Don’t just sit there. If you really want to bring scientific rigor to studying evolution and spider aggression, drive into a hurricane.
That’s the notion that turned Jonathan Pruitt of McMaster University in Hamilton, Canada, into evolutionary biology’s storm chaser. He has rushed to the southeastern United States to collect spider data right before a storm and within 48 hours afterward. “I grew up in Florida,” Pruitt says; he knows hurricanes.
As a kid ready for a break from school, “I would always hope that our hurricanes hit during a weekday instead of on a weekend.”
Most studies of what hurricanes do to wildlife are just lemonade squeezed from the bad luck of storms that trashed some unrelated project in a forest, bird colony or other research site. An ideal hurricane study, however, needs replications and undamaged sites for comparison. Otherwise, “you just have one site where something bad happened,” Pruitt says.
What sparked him to try something different was an unusual 2018 Nature paper from researchers checking Turks and Caicos anole lizards before and several weeks after two Category 5 hurricanes blasted the islands. Survivors tended to have bigger toe pads than usual, said researchers based at Washington University in St. Louis. They proposed that bigger pads might give the anoles a better grip during high winds. Such a shift in anole survivors could be a rare sign that killer storms, even though sporadic, might count as an evolutionary force that tweaks animal traits. The researchers explored lizard behavior in high winds by aiming a leaf-blower at small, brown lizards gamely gripping poles.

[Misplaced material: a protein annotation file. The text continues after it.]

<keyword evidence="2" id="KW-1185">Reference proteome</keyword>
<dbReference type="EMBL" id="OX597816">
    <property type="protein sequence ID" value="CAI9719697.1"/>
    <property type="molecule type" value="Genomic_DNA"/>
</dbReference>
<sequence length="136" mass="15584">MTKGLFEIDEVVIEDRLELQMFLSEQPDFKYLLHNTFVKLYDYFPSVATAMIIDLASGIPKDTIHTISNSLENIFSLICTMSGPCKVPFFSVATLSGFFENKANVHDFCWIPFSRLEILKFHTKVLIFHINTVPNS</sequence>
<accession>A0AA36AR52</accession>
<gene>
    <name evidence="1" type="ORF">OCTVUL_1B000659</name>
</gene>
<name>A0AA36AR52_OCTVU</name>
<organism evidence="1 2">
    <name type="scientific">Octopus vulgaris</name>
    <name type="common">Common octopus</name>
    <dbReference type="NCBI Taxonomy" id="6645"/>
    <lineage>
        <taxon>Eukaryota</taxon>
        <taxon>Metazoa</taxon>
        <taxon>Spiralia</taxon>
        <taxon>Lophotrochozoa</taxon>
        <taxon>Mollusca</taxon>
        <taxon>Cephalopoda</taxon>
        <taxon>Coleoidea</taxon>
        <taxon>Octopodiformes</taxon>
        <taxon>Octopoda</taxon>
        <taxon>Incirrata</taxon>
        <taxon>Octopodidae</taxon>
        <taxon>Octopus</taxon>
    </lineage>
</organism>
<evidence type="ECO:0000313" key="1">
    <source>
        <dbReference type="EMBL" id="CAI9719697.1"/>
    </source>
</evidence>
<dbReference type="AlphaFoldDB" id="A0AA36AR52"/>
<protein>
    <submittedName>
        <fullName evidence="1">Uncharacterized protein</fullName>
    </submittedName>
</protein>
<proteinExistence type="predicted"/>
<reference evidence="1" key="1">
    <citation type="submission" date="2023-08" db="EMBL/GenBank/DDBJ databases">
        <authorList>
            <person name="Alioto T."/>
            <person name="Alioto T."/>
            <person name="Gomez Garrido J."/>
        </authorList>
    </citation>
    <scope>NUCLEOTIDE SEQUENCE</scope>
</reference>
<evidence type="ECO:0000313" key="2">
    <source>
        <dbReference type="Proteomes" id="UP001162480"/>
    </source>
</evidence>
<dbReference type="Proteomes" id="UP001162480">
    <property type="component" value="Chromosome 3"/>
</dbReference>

That paper inspired Pruitt to set up multiple pop-up research sites just days before a storm strike. As hurricane Michael barreled toward Florida in October 2018, for instance, Pruitt dashed from Canada to set up headquarters in Macon, Georgia, roughly between two groups of spider sites. To see heavy damage, he picked spots nearer the coast, and for comparison sites facing less risk, he chose places in the Florida panhandle.
“Even Macon got hit by a Category 2,” he says. Downed power lines and trees blocked roads, so getting back to the test sites “was a bit of a kerfuffle.”
What saved the project were the people in the rural communities who rush out to explore roads and post damage pictures to Facebook. “Every single person, including me, has a giant pickup truck, and unlike me, they have chainsaws,” he says. Often a group would carve a path for him because “they think it’s funny that someone would be out there studying spiders.”
The social spiders he studies are “tiny little brown things,” he says. These comb-footed Anelosimus studiosus “don’t start trouble with anybody, unless you’re prey snared in their web.” When a fly or other prospect bumbles into the web, some colonies react more aggressively: Five or six spiders swarm toward the victim, instead of just one or two (SN: 4/21/12). To quantify aggression, he counts the initial party. To mimic flailing prey, he sticks a bit of paper to the web and makes it flutter with the touch of an electric toothbrush.
Colonies, aggressive or meek, died at random during storms. But post-storm, the more aggressive ones fared better in the damaged landscape, Pruitt and colleagues report August 19 in Nature Ecology & Evolution. The most aggressive surviving colonies were more likely to have more offspring in the storm year than timid colonies did. In a 100-year historical view, spider colonies were more aggressive in counties hit by more hurricanes than in places hit by fewer such storms. “It’s only a minor signature, but a signature nonetheless,” Pruitt says.
Picking last-minute comparison sites as the spider researchers did is “a really, really powerful technique,” says evolutionary ecologist Colin Donihue of Washington University, who worked on the Caribbean lizards. Pruitt will be heading to Australia in hopes of an even livelier season of cyclones.